Two important terms you need to know and it’s not just DPI. The first is that Resolution (DPI) plus Pixel Dimension equals file size.
Why is that important?
Well, it has to do with the second term you need to know. “DPI” (resolution) is important for you to use but more importantly, what file size do you need, using a dpi of 72. Again, file size is determined by resolution and pixel dimension (height/width).
Below are some suggestions on file sizes to use for different types of Internet uses:
I would suggest that you use a file size no more than 150K for headshots. With images such as artwork or book covers, I would use somewhere between 250-300K. You may have to create a file that size. You will then need to bring the image into your image processing software (i.e. Photoshop), go to file size and enter 72 into resolution and then play around with pixel dimension until you get the file size you want or need.
Images to a friend/someone else, other than competitions.
I usually create my artwork images with a file size of somewhere between 1.5MB and 2.0 MB. Most Internet connections are able to handle this size and more importantly the Internet connections today can handle more than one image at a time. I am assuming however that you are sending the image(s) as an attachment to your email.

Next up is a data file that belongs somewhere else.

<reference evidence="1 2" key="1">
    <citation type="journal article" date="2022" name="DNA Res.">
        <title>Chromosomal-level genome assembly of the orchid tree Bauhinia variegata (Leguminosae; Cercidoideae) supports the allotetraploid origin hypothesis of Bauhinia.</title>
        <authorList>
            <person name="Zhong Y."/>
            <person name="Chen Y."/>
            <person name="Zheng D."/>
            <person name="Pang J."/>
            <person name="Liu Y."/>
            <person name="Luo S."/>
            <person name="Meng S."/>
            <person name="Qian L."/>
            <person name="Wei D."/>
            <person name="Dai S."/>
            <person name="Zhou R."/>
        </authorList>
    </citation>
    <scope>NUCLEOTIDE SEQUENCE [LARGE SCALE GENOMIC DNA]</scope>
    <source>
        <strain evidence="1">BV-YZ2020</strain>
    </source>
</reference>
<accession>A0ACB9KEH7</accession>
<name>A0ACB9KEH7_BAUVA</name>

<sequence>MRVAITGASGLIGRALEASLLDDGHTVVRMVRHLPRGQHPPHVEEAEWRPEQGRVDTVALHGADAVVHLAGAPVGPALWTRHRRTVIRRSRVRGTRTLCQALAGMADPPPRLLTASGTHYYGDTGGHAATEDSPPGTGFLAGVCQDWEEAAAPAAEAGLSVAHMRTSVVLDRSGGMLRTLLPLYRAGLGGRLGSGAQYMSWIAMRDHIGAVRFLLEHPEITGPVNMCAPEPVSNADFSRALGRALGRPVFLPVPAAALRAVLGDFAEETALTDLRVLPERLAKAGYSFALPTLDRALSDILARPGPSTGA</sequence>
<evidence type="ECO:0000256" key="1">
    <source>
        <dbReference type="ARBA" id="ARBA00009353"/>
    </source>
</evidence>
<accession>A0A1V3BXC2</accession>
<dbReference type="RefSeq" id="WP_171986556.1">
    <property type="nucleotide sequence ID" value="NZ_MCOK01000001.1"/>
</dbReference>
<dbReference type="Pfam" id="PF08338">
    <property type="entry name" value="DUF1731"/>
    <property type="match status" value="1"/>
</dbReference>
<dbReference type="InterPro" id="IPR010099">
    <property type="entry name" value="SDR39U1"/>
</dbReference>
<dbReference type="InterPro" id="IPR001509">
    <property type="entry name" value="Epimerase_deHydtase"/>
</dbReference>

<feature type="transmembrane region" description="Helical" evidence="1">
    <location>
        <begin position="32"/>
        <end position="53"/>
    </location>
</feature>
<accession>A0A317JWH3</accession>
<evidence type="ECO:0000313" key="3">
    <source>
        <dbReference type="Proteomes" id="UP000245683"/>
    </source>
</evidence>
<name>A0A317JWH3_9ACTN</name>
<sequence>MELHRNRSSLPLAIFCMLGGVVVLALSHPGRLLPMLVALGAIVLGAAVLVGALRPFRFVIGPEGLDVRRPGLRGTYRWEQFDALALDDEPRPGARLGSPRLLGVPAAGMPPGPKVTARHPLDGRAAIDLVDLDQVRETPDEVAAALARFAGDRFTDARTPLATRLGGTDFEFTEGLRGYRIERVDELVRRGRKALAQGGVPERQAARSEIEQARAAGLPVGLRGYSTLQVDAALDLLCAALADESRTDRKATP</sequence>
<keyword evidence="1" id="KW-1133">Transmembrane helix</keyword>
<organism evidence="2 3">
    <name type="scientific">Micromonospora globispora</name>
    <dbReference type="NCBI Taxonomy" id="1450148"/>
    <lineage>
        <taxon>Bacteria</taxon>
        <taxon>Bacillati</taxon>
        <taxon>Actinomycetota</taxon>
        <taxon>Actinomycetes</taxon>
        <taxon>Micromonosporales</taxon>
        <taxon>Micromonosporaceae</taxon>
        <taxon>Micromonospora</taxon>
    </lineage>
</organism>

The file size is dependent on the website builder you are using. I use WordPress and a theme specifically built for photographers. In this theme, file size is dependent on what you want to accomplish. If I want an image that doesn’t change size, then I can upload an image up to 10MB. To upload an image that can enlarge, if you click on it, I can’t use more than 2MB.
What I am saying is that you have to know the image size requirements for whatever website builder you use which include the online galleries. Again, if you don’t have file(s) in the size you need, you will have to go into your image processing software and the file(s).
If it is a headshot or some icon that you need to upload, use a file size of around 150K. If it is for artwork or something of that sort, I would suggest that you use a file size between 1.7MB and 2 MB. The image will probably show large but I want people to see my artwork with detail, so that size does well for me.
Follow their competition requirements. They will supply requirements that are in dpi as well as in pixel dimension. For example, “Image(s) should be 72 dpi and no more that 1000 pixels in either height or width.” The most important thing is to follow their requirements. If you don’t, you run the risk of your submission being rejected.
These file sizes are not cut in stone. They are file sizes that have been successful for me. In the end, the choice is up to you, but consider what the image will be used for. That will go along way in what you decide to use as file size, not just “dpi.”
Ed Wedman is the co-founder of Exhibitions Without Walls for Photographers and Digital Artists, online-juried competitions and exhibitions. Under the name of Arthur Jacob he is also an abstract photographer and digital artists. His work has been show in several group and solo exhibitions as well as winning several regional and national awards.